The journey to the cloud: why a DIY approach might not work

While cloud storage can provide a business with numerous benefits, such as flexibility and scalability, the journey to the cloud can be a bumpy one

cloud DIY

Trends indicate a strong move towards a hybrid cloud environment, it’s no longer a case of if but when companies move their data. But, as with renovating you home, careful planning needs to take place first to ensure a smooth transition and the success of the project

There are many use cases for moving to the cloud from next generation workspaces (BYOD, VDI, Collaboration tools) to services such as SaaS, IaaS and PaaS.

But, when it comes to cloud transformation (data centre consolidation, virtualisation and automation), then there are some key things companies need to consider before they take the leap. There are several cloud deployment options available to a business.

One is to deploy a ‘roll out across all workloads’ approach, which involves re-platforming legacy IT and applications – potentially all in one go.

Another is to ‘cap and grow’ – i.e maintaining legacy apps and data on legacy platforms, whilst building new apps in the cloud. In both cases, this is still a massive undertaking. Whichever approach they choose, businesses should think very carefully before trying a ‘do it yourself’ (DIY) approach.

>See also: 10 trends that will influence cloud computing in 2017

To ensure ultimate delivery on their cloud roadmap, they must evaluate the benefits of specialist professional services support.

There is often a drive for economies of scale as a priority with cloud/SaaS model implementations. This has caused fundamental shifts in the approach and value that professional services can take.

However, what’s often not considered is that moving an application, or the data it holds, does not necessarily move the associated business processes that the application and its data store rely upon or integrate with.

It is like moving a boiler, for example, without considering the downstream impact. This could cause the failure of connecting pipes and anything they are connected with, such as taps, or radiators.

Similarly, if an application is moved without considering how the whole is connected, then the devices, connections attached and integrated to it will also fail. So, whilst the cloud and SaaS models offer huge advantages, there are many things to be considered before making investments.

To establish a service as commercially viable, new start-up MSPs, established IT resellers and service providers offering cloud based services, tend to focus on generating sufficient customer numbers.

>See also: The cloud is great, but what happens when it goes down?

This means that initially, they tend to provide the bare minimum of implementation services or additional services to make the break-even point quicker.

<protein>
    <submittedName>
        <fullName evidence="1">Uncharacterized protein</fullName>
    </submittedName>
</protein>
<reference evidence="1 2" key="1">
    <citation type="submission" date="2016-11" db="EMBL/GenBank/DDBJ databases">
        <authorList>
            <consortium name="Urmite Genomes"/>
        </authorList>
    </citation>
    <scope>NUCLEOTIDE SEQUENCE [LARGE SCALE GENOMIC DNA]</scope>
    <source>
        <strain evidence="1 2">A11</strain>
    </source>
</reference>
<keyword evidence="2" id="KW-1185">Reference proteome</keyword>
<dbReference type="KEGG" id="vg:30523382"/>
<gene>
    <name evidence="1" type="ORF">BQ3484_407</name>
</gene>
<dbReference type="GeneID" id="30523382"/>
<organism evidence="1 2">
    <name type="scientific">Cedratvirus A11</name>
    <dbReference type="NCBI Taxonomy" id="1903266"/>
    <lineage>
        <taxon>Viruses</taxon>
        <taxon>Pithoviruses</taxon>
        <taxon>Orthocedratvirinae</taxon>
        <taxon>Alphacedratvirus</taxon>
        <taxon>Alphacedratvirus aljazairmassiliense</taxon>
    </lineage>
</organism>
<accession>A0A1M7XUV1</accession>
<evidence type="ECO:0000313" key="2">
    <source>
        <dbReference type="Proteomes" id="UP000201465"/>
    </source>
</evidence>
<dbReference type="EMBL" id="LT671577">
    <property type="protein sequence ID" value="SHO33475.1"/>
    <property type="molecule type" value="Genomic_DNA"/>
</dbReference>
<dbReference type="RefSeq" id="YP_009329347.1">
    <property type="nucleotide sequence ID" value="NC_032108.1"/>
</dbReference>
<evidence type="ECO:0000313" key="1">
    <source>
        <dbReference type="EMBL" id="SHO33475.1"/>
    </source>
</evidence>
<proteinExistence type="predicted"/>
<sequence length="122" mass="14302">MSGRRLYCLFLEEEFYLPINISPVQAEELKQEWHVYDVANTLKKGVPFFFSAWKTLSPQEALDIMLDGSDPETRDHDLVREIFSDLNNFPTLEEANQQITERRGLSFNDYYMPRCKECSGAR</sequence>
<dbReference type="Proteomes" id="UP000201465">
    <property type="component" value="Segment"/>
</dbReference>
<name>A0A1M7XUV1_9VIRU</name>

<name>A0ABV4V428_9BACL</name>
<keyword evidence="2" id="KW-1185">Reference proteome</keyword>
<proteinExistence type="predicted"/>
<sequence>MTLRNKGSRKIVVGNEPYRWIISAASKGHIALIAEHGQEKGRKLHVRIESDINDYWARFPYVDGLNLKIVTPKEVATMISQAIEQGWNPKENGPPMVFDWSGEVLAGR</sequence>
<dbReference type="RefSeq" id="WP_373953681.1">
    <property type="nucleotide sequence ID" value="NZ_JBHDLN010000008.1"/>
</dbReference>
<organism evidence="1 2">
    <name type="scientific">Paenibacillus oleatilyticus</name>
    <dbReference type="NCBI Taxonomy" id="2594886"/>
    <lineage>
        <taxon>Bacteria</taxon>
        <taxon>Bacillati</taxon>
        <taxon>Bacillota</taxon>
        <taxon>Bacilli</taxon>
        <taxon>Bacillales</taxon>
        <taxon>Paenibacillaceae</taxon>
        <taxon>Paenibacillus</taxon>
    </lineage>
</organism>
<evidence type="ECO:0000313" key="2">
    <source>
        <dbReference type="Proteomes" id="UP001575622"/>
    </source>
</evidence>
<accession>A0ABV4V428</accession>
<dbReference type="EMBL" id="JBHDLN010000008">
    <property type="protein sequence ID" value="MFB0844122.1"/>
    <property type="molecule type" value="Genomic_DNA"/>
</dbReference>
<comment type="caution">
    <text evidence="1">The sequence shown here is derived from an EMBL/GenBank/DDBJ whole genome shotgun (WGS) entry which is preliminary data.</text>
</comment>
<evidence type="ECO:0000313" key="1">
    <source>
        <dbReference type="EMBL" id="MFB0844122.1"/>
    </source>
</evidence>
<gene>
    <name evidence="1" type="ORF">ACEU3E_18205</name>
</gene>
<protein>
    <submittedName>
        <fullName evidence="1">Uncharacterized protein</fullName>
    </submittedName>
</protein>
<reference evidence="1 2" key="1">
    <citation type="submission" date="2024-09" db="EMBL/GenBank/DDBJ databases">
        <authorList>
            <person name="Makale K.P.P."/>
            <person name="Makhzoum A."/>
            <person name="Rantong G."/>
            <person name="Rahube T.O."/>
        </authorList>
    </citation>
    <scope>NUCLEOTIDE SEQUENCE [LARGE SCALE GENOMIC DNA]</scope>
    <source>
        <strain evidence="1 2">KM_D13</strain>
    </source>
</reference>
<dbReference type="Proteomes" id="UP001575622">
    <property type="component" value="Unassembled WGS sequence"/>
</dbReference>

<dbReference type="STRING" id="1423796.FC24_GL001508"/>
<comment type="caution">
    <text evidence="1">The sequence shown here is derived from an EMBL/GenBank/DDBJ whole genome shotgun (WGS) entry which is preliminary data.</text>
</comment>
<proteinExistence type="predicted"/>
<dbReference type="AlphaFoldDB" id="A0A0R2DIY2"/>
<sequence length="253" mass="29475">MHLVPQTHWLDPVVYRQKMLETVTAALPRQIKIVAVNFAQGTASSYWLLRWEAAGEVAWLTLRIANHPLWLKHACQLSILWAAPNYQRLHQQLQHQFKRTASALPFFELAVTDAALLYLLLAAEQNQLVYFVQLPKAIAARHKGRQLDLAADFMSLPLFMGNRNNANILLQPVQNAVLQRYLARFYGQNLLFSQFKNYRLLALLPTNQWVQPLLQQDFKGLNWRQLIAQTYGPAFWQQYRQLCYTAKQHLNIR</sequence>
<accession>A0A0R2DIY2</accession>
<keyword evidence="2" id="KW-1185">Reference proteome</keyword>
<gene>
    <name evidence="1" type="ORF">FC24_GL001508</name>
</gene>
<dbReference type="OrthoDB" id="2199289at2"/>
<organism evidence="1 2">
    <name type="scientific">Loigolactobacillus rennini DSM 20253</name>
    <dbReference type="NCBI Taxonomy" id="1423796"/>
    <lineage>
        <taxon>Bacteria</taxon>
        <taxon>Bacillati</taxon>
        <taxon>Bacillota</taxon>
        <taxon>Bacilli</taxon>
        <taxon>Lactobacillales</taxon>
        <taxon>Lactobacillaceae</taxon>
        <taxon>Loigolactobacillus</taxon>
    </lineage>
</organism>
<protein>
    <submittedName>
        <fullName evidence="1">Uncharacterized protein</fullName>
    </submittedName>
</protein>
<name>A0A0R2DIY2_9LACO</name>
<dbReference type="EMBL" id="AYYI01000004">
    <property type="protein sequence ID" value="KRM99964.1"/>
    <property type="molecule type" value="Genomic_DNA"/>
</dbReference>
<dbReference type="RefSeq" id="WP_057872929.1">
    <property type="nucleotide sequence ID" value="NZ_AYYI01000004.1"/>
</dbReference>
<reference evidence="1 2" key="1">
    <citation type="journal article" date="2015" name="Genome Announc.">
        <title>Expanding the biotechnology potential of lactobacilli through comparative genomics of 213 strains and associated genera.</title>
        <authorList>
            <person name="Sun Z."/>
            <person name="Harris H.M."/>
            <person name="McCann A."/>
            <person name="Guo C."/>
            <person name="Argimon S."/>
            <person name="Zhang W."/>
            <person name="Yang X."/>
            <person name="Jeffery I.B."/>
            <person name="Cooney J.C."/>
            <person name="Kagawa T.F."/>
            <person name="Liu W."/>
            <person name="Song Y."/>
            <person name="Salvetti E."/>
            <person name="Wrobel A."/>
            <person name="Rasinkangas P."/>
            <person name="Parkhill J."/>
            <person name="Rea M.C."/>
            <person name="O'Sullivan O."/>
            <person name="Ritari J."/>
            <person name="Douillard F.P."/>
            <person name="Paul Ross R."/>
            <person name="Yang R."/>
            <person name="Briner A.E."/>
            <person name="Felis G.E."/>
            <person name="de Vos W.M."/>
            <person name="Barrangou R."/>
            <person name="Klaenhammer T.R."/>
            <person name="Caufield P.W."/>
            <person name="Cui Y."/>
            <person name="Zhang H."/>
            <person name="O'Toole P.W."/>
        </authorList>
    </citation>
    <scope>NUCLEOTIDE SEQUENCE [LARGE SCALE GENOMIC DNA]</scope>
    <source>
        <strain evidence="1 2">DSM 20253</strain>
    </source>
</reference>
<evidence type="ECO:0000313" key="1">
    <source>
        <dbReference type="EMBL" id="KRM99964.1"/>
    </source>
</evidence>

Unfortunately, this rather short sighted tendency is causing many customers difficulties. This in turn means these customers fail to see value and start looking elsewhere.

The channel could be sacrificing long term customer stickiness for short term growth.

Also some organisations rely too much on internal staff skills rather than looking to more specialist providers and vendors. The channel is focused on trying to train their own staff to provide these services, missing the value which could be delivered by specialist partner’s networks or vendor expertise.

This trend is also being seen in customers which emphasise developing skills internally to make organisations more self-sufficient.

Vendor professional services offer additional value through acting as a broker for their customer in their journey to the cloud. They can assist in engaging not only their own staff but specialist partners for cloud and network architecture design, and applications, data and business process discovery services.

This means that nothing gets overlooked, the boiler is considered in connection with the taps and radiators.

In a cloud migration project, professional services need to drive the virtual data centre and network architecture for the cloud. A cloud network architect should be employed to create a ’Journey to the Cloud’ movement plan.

>See also: What’s in store for cloud in 2017?

This plan will involve:

  • Deploying discovery services to identify application, data and business process dependencies.
  • Pulling performance information to right size the application, data and business process.
  • All this needs to be done before moving to the cloud.

Trends indicate a strong move towards a hybrid cloud environment, it’s no longer a case of if but when companies move their data. But, as with renovating you home, careful planning needs to take place first to ensure a smooth transition and the success of the project.
Sourced by Henk Nagel, director professional services EMEA at Commvault

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